Theories of Aging

Novella M Putney. Encyclopedia of the Life Course and Human Development. Editor: Deborah Carr. Volume 3: Later Life. Detroit: Macmillan Reference USA, 2009.

Social gerontology is a multidisciplinary field grounded in the sociology of aging and life course but informed by psychology, demography, epidemiology, anthropology, economics, history, and the humanities, among other disciplines. A central aim of social gerontology since its inception has been to understand and improve the lives of older adults. Thus social gerontologists are interested in the impact of socioeconomic, political, and cultural forces and conditions on the processes of aging and in the statuses and well-being of older people. Social gerontology explores the ways in which the older population and the diversity of the aging experience affect and are affected effected by social structures. Research in social gerontology addresses many domains of social life and behavior, including family relationships, health and disability, and older adults’ social participation. Social gerontologists are also interested in social inequality across the life course, the unequal treatment of older people, and the deleterious effects of ageism. The recognition of diversity and inequality has been crucial to the development of the field and are incorporated in theory and practice.

This entry reviews current theoretical developments in social gerontology and the sociology of aging. Presented here are the field’s major theories or theoretical perspectives, each theory’s intellectual origins, what the theory tries to explain, the theory’s key concepts, and how the theory has been used in recent research. Before discussing specific theories, however, it is useful to provide some background on what is meant by theory in social gerontology, the history of theorizing in this field, and issues of epistemology (approaches to knowledge) as they relate to the underlying assumptions of different theoretical perspectives. The challenges of theory building are also discussed, including the reluctance of researchers to integrate data with theory and synthesize theoretical insights with existing knowledge, or to pay attention to theory at all.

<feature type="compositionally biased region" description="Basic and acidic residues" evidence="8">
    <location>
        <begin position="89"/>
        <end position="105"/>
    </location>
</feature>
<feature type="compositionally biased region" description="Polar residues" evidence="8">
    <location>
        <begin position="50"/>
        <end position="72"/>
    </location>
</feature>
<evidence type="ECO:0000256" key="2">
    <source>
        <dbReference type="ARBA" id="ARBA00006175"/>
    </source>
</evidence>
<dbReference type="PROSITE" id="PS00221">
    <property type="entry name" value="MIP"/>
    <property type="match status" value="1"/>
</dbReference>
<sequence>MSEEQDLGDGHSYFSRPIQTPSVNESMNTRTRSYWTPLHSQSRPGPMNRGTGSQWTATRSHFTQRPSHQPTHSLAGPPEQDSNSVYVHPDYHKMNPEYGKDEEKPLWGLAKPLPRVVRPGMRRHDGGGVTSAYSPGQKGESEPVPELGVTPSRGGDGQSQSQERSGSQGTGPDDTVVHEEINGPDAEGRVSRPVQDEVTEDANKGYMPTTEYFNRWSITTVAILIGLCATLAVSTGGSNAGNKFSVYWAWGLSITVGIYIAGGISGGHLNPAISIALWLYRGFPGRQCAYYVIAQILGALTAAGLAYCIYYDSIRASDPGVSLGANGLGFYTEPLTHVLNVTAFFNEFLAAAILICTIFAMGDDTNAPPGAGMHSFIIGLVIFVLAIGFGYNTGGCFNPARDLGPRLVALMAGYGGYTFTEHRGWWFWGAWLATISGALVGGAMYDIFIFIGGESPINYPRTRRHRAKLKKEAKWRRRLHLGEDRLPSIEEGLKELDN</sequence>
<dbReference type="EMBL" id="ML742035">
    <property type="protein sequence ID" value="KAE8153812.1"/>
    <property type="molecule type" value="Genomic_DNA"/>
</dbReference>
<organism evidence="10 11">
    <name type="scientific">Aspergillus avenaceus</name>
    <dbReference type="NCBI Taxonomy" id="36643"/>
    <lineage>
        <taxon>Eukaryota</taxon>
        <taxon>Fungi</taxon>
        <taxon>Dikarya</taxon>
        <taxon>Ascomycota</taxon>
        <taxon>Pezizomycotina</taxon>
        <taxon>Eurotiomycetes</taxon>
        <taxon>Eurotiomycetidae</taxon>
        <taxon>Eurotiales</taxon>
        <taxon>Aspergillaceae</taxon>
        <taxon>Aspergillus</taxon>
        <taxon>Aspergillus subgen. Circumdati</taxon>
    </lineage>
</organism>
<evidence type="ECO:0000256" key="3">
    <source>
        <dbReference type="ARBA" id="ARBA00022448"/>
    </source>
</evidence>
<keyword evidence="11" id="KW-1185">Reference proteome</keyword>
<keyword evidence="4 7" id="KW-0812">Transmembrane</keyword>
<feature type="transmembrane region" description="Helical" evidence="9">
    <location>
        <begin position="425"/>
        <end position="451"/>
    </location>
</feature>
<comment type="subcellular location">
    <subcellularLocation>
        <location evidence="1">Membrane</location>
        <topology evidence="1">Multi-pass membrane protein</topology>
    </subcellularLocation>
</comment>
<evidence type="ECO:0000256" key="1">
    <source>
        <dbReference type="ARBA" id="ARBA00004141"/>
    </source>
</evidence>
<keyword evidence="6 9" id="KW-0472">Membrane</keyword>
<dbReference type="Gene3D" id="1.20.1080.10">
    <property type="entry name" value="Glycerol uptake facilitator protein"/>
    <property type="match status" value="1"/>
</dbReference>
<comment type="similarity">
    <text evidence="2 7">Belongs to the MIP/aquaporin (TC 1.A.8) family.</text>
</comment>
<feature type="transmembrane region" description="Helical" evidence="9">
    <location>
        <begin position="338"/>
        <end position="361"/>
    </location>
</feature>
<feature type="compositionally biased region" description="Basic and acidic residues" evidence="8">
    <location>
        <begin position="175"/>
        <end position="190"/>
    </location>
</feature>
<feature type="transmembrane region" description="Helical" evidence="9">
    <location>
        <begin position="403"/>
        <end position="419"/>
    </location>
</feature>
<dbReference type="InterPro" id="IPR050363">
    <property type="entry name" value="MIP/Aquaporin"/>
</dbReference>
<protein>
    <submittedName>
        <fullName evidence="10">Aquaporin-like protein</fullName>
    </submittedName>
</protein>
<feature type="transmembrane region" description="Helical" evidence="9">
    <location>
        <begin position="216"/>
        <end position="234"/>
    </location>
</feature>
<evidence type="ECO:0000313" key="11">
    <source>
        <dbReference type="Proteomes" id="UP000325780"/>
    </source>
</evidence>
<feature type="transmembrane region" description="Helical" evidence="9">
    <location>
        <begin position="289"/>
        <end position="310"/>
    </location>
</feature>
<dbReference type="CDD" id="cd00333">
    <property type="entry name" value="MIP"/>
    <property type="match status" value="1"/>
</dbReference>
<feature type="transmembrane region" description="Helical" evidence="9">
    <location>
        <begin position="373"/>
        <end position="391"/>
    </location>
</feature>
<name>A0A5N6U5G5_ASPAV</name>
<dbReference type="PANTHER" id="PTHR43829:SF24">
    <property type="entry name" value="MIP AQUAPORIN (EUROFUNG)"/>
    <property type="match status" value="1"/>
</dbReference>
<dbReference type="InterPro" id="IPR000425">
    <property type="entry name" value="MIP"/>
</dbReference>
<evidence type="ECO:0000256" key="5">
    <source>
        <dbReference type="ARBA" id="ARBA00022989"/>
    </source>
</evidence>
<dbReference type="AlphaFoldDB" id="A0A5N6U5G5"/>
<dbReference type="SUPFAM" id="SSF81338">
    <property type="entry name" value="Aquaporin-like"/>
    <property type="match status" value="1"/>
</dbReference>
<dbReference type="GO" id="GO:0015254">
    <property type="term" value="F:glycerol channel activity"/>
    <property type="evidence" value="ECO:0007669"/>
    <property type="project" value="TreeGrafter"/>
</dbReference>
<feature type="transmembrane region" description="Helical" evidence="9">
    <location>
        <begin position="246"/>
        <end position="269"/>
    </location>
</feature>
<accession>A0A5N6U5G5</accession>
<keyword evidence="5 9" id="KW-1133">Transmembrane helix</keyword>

What Theory Is

Theory refers to the construction of explicit explanations that account for empirical findings. Theories of aging help to systematize what is known, explain the how and why behind the what of data, and change the existing order to solve problems, such as age-related disabilities or lack of income security. The systematic progression of knowledge (i.e., explanation) over time is the standard by which any field of scholarly or scientific research is judged. If empirical results are not presented within the context of more general explanations or theory, the process of building, revising, and interpreting how and why phenomena occur is limited. It is through the ability to explain specific empirical findings with more general theories that knowledge develops.

In building theory, researchers rely on previous explanations of behavior that have been organized and ordered in some way. Whenever researchers begin a project, they are operating under some implicit theory about how a set of phenomena may be related, and these expectations or hunches are derived from previous explanations. Yet too often research agendas proceed without any stated theory about how things work. Especially in the area of public policy applications or program interventions in gerontology, it is crucial to specify the theoretical assumptions of a research investigation or program intervention before investing large sums of money in it. If the theory is inadequate, it is unlikely the research intervention program or public policy will achieve its objectives. If the research findings are not backed by tested theoretical assumptions, then it is difficult to judge whether an intervention policy is grounded in supportable assumptions about why things happen.

What Gerontologists Need to Explain

Social gerontologists focus on three sets of issues as they attempt to analyze and understand the phenomena of aging (Bengtson, Rice, & Johnson, 1999). The first set concerns the aged: the population of those who can be categorized as elderly in terms of their actual or expected life span. Most gerontological research in decades leading up to the 21st century has focused on the functional problems of aged populations, seen in human terms as medical disability or barriers to independent living. A second set of issues focuses on aging as a developmental process. Here the principal interest is in the situations and problems that accumulate during the life span and cannot be understood separate from developmental experiences and processes across a lifetime. A third set of issues involves the study of age as a dimension of structure and behavior within species. Social gerontologists are interested in how social organizations are created and changed in response to age-related patterns of birth, socialization, role transitions, and retirement or death. The phenomena to be explained relate to how institutions such as labor markets, retirement and pension systems, health care organizations, and political institutions take into account or deal with age. Although these three emphases are quite different in focus and inquiry, they are nonetheless interrelated in social gerontological research and practice. Theoretical engagement helps to distinguish among these basic categories of interest.

Challenges in Theory Development